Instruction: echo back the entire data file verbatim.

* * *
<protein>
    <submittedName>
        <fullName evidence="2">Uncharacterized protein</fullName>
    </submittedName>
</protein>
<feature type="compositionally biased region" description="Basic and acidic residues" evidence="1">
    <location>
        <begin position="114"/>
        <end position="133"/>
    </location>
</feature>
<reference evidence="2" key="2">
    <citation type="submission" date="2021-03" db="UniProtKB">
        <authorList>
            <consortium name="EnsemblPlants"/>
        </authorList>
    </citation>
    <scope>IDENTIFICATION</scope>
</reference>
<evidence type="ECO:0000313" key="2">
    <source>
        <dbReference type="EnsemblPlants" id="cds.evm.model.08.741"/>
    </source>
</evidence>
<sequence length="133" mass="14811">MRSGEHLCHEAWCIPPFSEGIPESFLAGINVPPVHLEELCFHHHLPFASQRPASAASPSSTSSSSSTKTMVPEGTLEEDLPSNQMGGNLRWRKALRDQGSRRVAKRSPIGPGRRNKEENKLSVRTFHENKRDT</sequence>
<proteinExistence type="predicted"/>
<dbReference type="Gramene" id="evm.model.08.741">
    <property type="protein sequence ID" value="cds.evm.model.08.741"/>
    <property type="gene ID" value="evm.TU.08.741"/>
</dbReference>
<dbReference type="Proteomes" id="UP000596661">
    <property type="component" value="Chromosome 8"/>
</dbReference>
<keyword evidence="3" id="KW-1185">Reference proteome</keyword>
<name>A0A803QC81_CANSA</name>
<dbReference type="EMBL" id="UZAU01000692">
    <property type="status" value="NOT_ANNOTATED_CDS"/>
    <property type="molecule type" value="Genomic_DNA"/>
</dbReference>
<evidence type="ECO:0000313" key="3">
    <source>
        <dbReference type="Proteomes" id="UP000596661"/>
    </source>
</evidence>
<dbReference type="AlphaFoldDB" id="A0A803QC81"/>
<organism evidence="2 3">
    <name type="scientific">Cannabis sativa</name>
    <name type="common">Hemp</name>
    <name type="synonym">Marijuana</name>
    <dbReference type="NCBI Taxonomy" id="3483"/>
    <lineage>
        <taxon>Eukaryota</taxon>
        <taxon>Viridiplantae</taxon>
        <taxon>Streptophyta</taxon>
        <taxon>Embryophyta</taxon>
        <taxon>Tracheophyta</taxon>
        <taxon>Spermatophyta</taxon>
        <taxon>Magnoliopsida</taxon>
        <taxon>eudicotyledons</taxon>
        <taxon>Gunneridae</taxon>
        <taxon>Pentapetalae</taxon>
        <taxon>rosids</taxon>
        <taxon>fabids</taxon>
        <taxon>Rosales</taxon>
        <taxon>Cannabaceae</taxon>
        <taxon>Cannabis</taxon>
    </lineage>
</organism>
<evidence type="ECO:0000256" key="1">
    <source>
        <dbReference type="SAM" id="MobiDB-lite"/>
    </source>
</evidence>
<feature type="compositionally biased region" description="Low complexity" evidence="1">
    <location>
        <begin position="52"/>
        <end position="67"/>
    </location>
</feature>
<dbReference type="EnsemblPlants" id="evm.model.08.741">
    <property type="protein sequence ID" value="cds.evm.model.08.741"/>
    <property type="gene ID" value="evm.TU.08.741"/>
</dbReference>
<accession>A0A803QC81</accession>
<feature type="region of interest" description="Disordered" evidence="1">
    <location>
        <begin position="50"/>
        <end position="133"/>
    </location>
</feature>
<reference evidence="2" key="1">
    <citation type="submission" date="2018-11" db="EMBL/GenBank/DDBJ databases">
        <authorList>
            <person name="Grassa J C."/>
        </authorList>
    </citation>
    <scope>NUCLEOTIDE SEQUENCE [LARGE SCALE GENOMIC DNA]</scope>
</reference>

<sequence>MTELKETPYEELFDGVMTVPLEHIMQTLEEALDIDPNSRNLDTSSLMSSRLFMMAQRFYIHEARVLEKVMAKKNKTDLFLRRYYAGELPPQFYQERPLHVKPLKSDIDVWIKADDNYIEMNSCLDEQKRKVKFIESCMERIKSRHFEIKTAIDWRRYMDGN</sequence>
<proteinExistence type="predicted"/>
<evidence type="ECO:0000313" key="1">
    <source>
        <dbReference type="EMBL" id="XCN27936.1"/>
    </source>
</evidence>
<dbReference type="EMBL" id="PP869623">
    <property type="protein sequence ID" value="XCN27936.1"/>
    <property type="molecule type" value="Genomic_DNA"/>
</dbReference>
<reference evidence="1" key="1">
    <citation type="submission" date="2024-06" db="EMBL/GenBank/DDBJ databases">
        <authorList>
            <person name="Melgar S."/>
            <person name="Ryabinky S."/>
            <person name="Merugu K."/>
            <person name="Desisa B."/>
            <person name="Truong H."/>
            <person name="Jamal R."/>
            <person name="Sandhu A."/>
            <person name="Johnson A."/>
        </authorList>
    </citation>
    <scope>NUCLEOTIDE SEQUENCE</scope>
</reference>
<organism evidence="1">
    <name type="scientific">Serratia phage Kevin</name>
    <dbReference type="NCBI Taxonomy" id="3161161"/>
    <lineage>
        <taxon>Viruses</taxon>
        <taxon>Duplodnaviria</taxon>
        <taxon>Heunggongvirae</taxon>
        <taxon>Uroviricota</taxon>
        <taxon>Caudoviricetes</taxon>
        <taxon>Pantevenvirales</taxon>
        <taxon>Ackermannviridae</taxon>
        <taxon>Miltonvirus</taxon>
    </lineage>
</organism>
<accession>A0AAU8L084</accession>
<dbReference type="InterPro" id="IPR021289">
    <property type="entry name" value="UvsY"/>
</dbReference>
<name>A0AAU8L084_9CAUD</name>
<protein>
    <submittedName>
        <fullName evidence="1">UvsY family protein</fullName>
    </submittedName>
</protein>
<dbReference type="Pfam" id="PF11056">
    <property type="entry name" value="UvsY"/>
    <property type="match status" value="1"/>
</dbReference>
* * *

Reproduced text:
<protein>
    <submittedName>
        <fullName evidence="2">Uncharacterized protein</fullName>
    </submittedName>
</protein>
<feature type="compositionally biased region" description="Basic and acidic residues" evidence="1">
    <location>
        <begin position="114"/>
        <end position="133"/>
    </location>
</feature>
<reference evidence="2" key="2">
    <citation type="submission" date="2021-03" db="UniProtKB">
        <authorList>
            <consortium name="EnsemblPlants"/>
        </authorList>
    </citation>
    <scope>IDENTIFICATION</scope>
</reference>
<evidence type="ECO:0000313" key="2">
    <source>
        <dbReference type="EnsemblPlants" id="cds.evm.model.08.741"/>
    </source>
</evidence>
<sequence length="133" mass="14811">MRSGEHLCHEAWCIPPFSEGIPESFLAGINVPPVHLEELCFHHHLPFASQRPASAASPSSTSSSSSTKTMVPEGTLEEDLPSNQMGGNLRWRKALRDQGSRRVAKRSPIGPGRRNKEENKLSVRTFHENKRDT</sequence>
<proteinExistence type="predicted"/>
<dbReference type="Gramene" id="evm.model.08.741">
    <property type="protein sequence ID" value="cds.evm.model.08.741"/>
    <property type="gene ID" value="evm.TU.08.741"/>
</dbReference>
<dbReference type="Proteomes" id="UP000596661">
    <property type="component" value="Chromosome 8"/>
</dbReference>
<keyword evidence="3" id="KW-1185">Reference proteome</keyword>
<name>A0A803QC81_CANSA</name>
<dbReference type="EMBL" id="UZAU01000692">
    <property type="status" value="NOT_ANNOTATED_CDS"/>
    <property type="molecule type" value="Genomic_DNA"/>
</dbReference>
<evidence type="ECO:0000313" key="3">
    <source>
        <dbReference type="Proteomes" id="UP000596661"/>
    </source>
</evidence>
<dbReference type="AlphaFoldDB" id="A0A803QC81"/>
<organism evidence="2 3">
    <name type="scientific">Cannabis sativa</name>
    <name type="common">Hemp</name>
    <name type="synonym">Marijuana</name>
    <dbReference type="NCBI Taxonomy" id="3483"/>
    <lineage>
        <taxon>Eukaryota</taxon>
        <taxon>Viridiplantae</taxon>
        <taxon>Streptophyta</taxon>
        <taxon>Embryophyta</taxon>
        <taxon>Tracheophyta</taxon>
        <taxon>Spermatophyta</taxon>
        <taxon>Magnoliopsida</taxon>
        <taxon>eudicotyledons</taxon>
        <taxon>Gunneridae</taxon>
        <taxon>Pentapetalae</taxon>
        <taxon>rosids</taxon>
        <taxon>fabids</taxon>
        <taxon>Rosales</taxon>
        <taxon>Cannabaceae</taxon>
        <taxon>Cannabis</taxon>
    </lineage>
</organism>
<evidence type="ECO:0000256" key="1">
    <source>
        <dbReference type="SAM" id="MobiDB-lite"/>
    </source>
</evidence>
<feature type="compositionally biased region" description="Low complexity" evidence="1">
    <location>
        <begin position="52"/>
        <end position="67"/>
    </location>
</feature>
<dbReference type="EnsemblPlants" id="evm.model.08.741">
    <property type="protein sequence ID" value="cds.evm.model.08.741"/>
    <property type="gene ID" value="evm.TU.08.741"/>
</dbReference>
<accession>A0A803QC81</accession>
<feature type="region of interest" description="Disordered" evidence="1">
    <location>
        <begin position="50"/>
        <end position="133"/>
    </location>
</feature>
<reference evidence="2" key="1">
    <citation type="submission" date="2018-11" db="EMBL/GenBank/DDBJ databases">
        <authorList>
            <person name="Grassa J C."/>
        </authorList>
    </citation>
    <scope>NUCLEOTIDE SEQUENCE [LARGE SCALE GENOMIC DNA]</scope>
</reference>

<sequence>MTELKETPYEELFDGVMTVPLEHIMQTLEEALDIDPNSRNLDTSSLMSSRLFMMAQRFYIHEARVLEKVMAKKNKTDLFLRRYYAGELPPQFYQERPLHVKPLKSDIDVWIKADDNYIEMNSCLDEQKRKVKFIESCMERIKSRHFEIKTAIDWRRYMDGN</sequence>
<proteinExistence type="predicted"/>
<evidence type="ECO:0000313" key="1">
    <source>
        <dbReference type="EMBL" id="XCN27936.1"/>
    </source>
</evidence>
<dbReference type="EMBL" id="PP869623">
    <property type="protein sequence ID" value="XCN27936.1"/>
    <property type="molecule type" value="Genomic_DNA"/>
</dbReference>
<reference evidence="1" key="1">
    <citation type="submission" date="2024-06" db="EMBL/GenBank/DDBJ databases">
        <authorList>
            <person name="Melgar S."/>
            <person name="Ryabinky S."/>
            <person name="Merugu K."/>
            <person name="Desisa B."/>
            <person name="Truong H."/>
            <person name="Jamal R."/>
            <person name="Sandhu A."/>
            <person name="Johnson A."/>
        </authorList>
    </citation>
    <scope>NUCLEOTIDE SEQUENCE</scope>
</reference>
<organism evidence="1">
    <name type="scientific">Serratia phage Kevin</name>
    <dbReference type="NCBI Taxonomy" id="3161161"/>
    <lineage>
        <taxon>Viruses</taxon>
        <taxon>Duplodnaviria</taxon>
        <taxon>Heunggongvirae</taxon>
        <taxon>Uroviricota</taxon>
        <taxon>Caudoviricetes</taxon>
        <taxon>Pantevenvirales</taxon>
        <taxon>Ackermannviridae</taxon>
        <taxon>Miltonvirus</taxon>
    </lineage>
</organism>
<accession>A0AAU8L084</accession>
<dbReference type="InterPro" id="IPR021289">
    <property type="entry name" value="UvsY"/>
</dbReference>
<name>A0AAU8L084_9CAUD</name>
<protein>
    <submittedName>
        <fullName evidence="1">UvsY family protein</fullName>
    </submittedName>
</protein>
<dbReference type="Pfam" id="PF11056">
    <property type="entry name" value="UvsY"/>
    <property type="match status" value="1"/>
</dbReference>